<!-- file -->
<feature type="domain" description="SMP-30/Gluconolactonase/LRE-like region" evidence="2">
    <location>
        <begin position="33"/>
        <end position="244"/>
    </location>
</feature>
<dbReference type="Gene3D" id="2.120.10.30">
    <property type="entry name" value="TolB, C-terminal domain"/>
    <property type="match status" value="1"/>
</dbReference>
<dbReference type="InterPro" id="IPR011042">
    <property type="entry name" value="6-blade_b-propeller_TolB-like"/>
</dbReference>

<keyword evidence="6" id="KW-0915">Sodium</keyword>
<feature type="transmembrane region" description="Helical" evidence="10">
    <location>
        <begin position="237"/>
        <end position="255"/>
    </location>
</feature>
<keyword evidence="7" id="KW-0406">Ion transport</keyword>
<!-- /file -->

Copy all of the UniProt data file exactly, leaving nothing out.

<feature type="domain" description="SMP-30/Gluconolactonase/LRE-like region" evidence="2">
    <location>
        <begin position="33"/>
        <end position="244"/>
    </location>
</feature>
<dbReference type="Gene3D" id="2.120.10.30">
    <property type="entry name" value="TolB, C-terminal domain"/>
    <property type="match status" value="1"/>
</dbReference>
<dbReference type="InterPro" id="IPR011042">
    <property type="entry name" value="6-blade_b-propeller_TolB-like"/>
</dbReference>

<keyword evidence="6" id="KW-0915">Sodium</keyword>
<feature type="transmembrane region" description="Helical" evidence="10">
    <location>
        <begin position="237"/>
        <end position="255"/>
    </location>
</feature>
<keyword evidence="7" id="KW-0406">Ion transport</keyword>